Pictopoiesis being a point of reference which I am establishing. I remind myself that a key principle of pictopoiesis is that the painting emerges out of a notion concerning the poetic term, Negative Capability – the painting’s greatest potential resides in the blank surface. I have faced the fear of confronting a blank surface so many times that it does not daunt me at all anymore. Instead, I see the surface as the field in which the painting will be cultivated and all matters concerning its making are to be resolved in that field. I make no preliminary studies, never really have done, so the application is as direct as could be.

The painting begins from zero, zero as a concept in itself which has vast  imaginative potential: the history of zero is fascinating: https://www.scientificamerican.com/article/history-of-zero/

Zero began as a mathematical punctuation mark: https://en.wikipedia.org/wiki/0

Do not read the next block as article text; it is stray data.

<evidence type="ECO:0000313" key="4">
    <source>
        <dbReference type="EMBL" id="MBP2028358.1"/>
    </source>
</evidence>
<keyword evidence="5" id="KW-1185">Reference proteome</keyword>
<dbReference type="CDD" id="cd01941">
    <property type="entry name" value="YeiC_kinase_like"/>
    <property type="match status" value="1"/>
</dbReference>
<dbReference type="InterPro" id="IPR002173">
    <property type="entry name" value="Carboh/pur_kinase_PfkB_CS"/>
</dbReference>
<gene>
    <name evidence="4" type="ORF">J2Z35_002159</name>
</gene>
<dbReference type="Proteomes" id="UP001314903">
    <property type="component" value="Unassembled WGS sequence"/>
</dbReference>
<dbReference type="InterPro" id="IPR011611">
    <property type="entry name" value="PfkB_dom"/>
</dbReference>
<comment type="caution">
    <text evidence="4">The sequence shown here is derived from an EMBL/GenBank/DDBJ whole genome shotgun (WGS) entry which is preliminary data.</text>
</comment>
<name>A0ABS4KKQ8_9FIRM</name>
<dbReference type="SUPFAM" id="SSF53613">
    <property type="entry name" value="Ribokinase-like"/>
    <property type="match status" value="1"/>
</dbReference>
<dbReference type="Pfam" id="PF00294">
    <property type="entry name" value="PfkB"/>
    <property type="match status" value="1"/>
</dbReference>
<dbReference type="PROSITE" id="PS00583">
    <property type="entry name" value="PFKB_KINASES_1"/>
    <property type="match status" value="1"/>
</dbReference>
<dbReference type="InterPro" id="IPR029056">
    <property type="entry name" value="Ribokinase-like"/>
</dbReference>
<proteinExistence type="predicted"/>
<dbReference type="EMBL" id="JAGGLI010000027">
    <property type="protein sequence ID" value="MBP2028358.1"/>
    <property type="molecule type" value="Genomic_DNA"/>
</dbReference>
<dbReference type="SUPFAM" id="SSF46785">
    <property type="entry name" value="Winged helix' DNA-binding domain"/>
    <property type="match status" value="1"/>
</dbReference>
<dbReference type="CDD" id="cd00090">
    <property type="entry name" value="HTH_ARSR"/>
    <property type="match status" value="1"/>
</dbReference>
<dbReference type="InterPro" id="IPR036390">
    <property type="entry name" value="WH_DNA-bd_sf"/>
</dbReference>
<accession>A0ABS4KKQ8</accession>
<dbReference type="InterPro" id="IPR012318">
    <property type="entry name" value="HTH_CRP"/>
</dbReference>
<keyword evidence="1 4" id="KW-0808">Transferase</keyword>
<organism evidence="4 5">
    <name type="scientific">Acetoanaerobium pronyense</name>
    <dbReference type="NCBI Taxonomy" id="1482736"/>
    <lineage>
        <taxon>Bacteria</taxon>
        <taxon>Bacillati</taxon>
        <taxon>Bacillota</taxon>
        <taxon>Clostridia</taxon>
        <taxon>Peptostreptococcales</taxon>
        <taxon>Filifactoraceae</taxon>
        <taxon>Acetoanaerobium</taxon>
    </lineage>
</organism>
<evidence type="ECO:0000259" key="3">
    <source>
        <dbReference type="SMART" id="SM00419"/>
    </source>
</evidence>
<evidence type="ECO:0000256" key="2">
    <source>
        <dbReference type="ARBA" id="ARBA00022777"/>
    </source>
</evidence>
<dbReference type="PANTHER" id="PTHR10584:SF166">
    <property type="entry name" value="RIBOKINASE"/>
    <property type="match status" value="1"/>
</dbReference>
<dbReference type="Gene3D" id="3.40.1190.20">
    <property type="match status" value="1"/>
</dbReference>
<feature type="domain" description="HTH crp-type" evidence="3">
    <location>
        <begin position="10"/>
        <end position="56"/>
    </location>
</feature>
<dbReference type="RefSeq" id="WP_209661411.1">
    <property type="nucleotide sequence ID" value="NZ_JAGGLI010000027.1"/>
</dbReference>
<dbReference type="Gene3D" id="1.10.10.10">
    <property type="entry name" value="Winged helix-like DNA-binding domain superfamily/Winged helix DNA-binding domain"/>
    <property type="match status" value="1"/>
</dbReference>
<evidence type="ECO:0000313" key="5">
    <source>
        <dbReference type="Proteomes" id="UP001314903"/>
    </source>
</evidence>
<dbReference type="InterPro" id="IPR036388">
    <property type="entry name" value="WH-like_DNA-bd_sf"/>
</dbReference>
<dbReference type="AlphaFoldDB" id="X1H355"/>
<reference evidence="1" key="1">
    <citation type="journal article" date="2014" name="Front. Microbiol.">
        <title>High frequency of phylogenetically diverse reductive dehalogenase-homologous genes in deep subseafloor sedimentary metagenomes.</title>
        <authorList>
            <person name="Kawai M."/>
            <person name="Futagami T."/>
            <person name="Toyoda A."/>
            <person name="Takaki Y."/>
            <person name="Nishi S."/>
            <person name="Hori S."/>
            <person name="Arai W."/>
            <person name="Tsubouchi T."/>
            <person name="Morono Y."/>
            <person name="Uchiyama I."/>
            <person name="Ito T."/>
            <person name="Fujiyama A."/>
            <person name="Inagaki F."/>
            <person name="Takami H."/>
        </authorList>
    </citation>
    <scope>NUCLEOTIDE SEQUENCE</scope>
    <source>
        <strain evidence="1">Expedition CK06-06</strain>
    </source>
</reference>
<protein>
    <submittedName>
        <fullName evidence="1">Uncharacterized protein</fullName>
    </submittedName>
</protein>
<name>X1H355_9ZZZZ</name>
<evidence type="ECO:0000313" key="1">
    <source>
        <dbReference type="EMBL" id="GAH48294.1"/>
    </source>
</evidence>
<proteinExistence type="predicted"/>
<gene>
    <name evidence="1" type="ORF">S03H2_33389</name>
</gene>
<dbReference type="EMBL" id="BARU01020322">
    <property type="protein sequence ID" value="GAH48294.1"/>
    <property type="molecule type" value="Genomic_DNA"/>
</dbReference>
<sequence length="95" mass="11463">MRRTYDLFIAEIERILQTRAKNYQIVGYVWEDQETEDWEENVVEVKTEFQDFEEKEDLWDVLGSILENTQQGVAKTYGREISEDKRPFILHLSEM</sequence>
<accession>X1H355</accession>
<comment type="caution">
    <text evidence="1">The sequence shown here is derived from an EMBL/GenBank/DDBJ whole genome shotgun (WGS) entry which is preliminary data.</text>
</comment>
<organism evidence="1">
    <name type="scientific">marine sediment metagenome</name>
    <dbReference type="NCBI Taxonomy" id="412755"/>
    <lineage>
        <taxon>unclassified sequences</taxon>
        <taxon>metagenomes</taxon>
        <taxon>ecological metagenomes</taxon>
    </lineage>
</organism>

Zero has many shapes, which dovetails nicely with my idea of the black dot of the beginning, at the beginning, taking up the shape of an apostrophe. A link with the literary (see Mid Point Review)

below and in the header image is represented an emerging series of images derived from a single work on paper currently in the making. I continue to document in low res photography and in high res if possible given that the flow of the painting itself is severely affected by having to break off after every passage or layer of paint. At the end of it all, there is the actual painting to show for it – and that is where the fineness really resides. I take the high res. images, whenever I can, to have the documentation for future reference. They are good enough for eventual printing and publishing as prints in themselves.

notes to self: a literary symbol representing that which is absent//That which is absent – the potential of negative capability? It all seems to be circular and cyclical//who invented zero: https://www.livescience.com/27853-who-invented-zero.html//compliing my first mini video explicating pictopoiesis//Pictopoiesis and Negative Capability